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Smith, Lewis

Lewis Smith Account Book

1784-1828
2 folders 0.15 linear feet
Call no.: MS 085 b

A resident of Northampton, Mass., directly across the Connecticut River from South Hadley, Lewis Smith ran a substantial farm during the early decades of the nineteenth century. Settling in the village of Smith’s Ferry shortly after service in the American Revolution, Smith owned a part stake in a sawmill and produced and traded in an array of farm products, from grains and vegetables to grain, beef, and pork. A producer of apples and owner of his own mill, he produced large quantities of cider and vinegar.

In a standard double-column account book kept somewhat erratically, Lewis Smith recorded an extensive exchange of goods and services befitting a prosperous Northamptonite. Smith sold an array of goods he produced, from apples to dairy products, grain, beef, lard, and tallow, with cider from his mill (and briefly brandy) being the most consistent producer of revenue.

Subjects

  • Cider industry--Massachusetts--Northampton
  • Farmers--Massachusetts--Northampton
  • Northampton (Mass.)--History

Types of material

  • Account books
Smith, Nelson

Nelson Smith Account book

1835-1846
1 vol. 0.1 linear feet
Call no.: MS 386 bd

Born in Williamstown, Massachusetts, in about 1810, Nelson Smith was about thirty when he married Sallena Burnett of Granby. When Burnett’s father Bela died in 1846, Smith inherited the family farm of 125 acres, now situated on Burnett Street, where he and Sallena raised a family of at least six children. Nelson died in 1892 at the age of 81.

This slender book of accounts includes records of Smith’s financial transactions at a time in the 1830s when he was living in South Hadley, Mass. These include entries for rent, records of hiring out for work at a dairying, at Josiah W. Goodman’s brickyard (at a salary of $32 per month), or for unspecified labor. Other entries record the sale of tallow, cider, cordwood, rye, turnips, and other commodities.

Subjects

  • Agricultural laborers--Massachusetts--South Hadley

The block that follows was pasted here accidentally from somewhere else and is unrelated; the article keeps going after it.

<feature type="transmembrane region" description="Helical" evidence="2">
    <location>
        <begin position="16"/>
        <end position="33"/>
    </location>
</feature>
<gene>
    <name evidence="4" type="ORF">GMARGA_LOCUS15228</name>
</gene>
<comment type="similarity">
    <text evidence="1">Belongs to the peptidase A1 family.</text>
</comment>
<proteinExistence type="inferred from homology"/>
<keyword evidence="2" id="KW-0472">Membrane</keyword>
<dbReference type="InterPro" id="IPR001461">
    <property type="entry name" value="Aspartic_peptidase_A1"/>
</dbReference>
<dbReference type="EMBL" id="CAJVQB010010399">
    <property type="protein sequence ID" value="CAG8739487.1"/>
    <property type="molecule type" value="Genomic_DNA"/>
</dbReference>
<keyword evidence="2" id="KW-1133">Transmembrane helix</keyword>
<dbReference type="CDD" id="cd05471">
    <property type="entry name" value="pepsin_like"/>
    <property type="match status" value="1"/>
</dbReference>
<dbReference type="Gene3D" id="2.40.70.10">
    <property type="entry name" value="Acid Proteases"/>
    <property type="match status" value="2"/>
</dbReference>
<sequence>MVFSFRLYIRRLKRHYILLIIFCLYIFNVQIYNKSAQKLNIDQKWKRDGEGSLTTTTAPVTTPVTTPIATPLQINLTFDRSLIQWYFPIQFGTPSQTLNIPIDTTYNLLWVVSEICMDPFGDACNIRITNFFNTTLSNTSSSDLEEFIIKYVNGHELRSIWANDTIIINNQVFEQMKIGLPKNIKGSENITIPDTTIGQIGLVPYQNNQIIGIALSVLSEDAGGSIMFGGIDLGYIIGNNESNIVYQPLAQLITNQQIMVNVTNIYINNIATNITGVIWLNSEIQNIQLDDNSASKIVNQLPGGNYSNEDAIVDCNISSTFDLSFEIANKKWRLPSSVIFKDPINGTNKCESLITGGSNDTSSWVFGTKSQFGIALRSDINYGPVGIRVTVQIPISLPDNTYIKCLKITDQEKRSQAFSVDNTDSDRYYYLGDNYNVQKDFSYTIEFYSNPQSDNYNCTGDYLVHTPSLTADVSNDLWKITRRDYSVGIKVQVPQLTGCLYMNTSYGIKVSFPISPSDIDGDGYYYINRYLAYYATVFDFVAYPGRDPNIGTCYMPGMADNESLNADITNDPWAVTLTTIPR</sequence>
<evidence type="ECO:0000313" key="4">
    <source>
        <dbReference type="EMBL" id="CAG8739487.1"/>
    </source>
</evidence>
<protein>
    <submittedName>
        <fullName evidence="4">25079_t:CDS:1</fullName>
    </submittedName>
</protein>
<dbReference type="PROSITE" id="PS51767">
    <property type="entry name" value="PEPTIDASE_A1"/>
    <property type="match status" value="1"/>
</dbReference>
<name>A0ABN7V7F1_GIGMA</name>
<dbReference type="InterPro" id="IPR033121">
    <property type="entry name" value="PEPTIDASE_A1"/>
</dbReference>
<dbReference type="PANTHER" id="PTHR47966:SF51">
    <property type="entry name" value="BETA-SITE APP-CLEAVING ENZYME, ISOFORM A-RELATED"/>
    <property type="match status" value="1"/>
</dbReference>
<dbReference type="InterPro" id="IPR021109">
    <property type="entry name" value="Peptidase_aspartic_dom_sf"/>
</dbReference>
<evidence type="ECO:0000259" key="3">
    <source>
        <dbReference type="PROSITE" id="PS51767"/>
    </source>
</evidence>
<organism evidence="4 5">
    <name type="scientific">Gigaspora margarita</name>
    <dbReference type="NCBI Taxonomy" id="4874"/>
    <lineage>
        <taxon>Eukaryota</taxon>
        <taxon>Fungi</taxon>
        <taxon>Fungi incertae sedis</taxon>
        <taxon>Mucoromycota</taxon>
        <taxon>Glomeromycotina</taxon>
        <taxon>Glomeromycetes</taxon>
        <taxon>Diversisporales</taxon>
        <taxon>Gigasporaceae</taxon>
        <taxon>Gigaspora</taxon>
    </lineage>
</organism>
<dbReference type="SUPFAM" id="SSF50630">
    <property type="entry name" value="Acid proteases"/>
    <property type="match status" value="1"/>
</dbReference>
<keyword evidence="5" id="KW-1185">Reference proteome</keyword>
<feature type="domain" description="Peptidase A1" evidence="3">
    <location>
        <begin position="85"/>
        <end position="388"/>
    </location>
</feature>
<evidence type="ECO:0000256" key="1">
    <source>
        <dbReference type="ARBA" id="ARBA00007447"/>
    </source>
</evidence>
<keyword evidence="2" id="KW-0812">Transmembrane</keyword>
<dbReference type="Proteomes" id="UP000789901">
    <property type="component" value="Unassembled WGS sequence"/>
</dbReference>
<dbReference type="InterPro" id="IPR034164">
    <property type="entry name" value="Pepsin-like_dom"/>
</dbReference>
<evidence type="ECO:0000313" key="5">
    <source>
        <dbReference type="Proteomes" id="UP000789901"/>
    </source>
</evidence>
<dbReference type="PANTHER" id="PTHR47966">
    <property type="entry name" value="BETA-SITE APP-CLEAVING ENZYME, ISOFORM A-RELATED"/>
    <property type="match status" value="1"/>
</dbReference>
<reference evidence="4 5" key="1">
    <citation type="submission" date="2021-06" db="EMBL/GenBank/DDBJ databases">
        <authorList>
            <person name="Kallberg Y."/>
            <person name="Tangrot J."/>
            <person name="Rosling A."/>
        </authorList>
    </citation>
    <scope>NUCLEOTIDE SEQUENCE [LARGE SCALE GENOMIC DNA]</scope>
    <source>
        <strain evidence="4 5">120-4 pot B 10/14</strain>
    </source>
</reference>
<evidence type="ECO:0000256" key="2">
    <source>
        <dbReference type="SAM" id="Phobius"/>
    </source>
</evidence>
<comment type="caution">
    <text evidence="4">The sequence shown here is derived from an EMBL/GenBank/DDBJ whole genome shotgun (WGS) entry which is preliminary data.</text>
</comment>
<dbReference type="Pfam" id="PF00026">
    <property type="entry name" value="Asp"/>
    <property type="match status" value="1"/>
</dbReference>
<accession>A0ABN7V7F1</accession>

• Farming--Massachusetts--South Hadley
  • South Hadley (Mass.)--Economic conditions--19th century

Contributors

  • Burnett, Bela, 1778-

Types of material

  • Account books
Thacher-Channing families

Thacher-Channing Family Papers

1757-1930
3 boxes, books 22.5 linear feet
Call no.: MS 1005
Image of Stephen Thacher, ca.1853
Stephen Thacher, ca.1853

A graduate of Yale, failed schoolmaster, and politically-connected customs collector in eastern Maine during the antebellum period, Stephen Thacher raised a large family with grand intellectual ambitions. Thacher’s sons made the most of their collegiate educations in their careers in law and the ministry, his eldest daughter Mary married Thomas Wentworth Higginson, while a granddaughter Alice Thacher married the Harvard historian Edward Channing, son of William Ellery Channing and nephew of Margaret Fuller.

These relics of a prominent New England family contain nearly 150 letters, dozens of photographs and other visual materials, and a large assortment of books from three generations of Thachers and Channings. The letters are a rich resource for understanding the life of Stephen Thacher from the uncertainty of youth in Connecticut to political and financial success in the ports of eastern Maine. Assembled by Stephen’s son Peter, the collection includes a number of noteworthy items, including an excellent letter from Timothy Goodwin in July 1775, describing his experiences during the failed expedition on Quebec and the retreat to Crown Point, and a series of letters from Congressman Martin Kinsley on the major issues of the day, including the extension of slavery to the territories and formation of the state of Maine.

Gift of Ben Forbes and Fran Soto, 2017

Subjects

  • Channing family
  • Maine--Politics and government--19th century
  • Massachusetts--Politics and government--19th century
  • Thacher family

Types of material

  • Ambrotypes
  • Daguerreotypes
  • Photographs
  • Silhouettes
Williams, Roger

Roger Williams Account Book

1808-1822
1 vol. 0.1 linear feet
Call no.: MS 619 bd

During the early decades of the nineteenth century, Roger Williams ran a ferry in West Springfield, Mass., carrying passengers and freight across the Connecticut River.

The Williams ledger is a combination daybook and account book, recording several dozen transactions of a Connecticut River ferryman, centered on the years around the War of 1812. Most of the entries are brief records of trips carrying individuals or freight across the river, however a few provide indications of other economic activity, including framing and joining, making a coffin, fixing sleds, and cidering.

Subjects

  • Ferries--Massachusetts--Connecticut River
  • West Springfield (Mass.)

Contributors

  • Williams, Roger

Types of material

  • Account books
  • Daybooks
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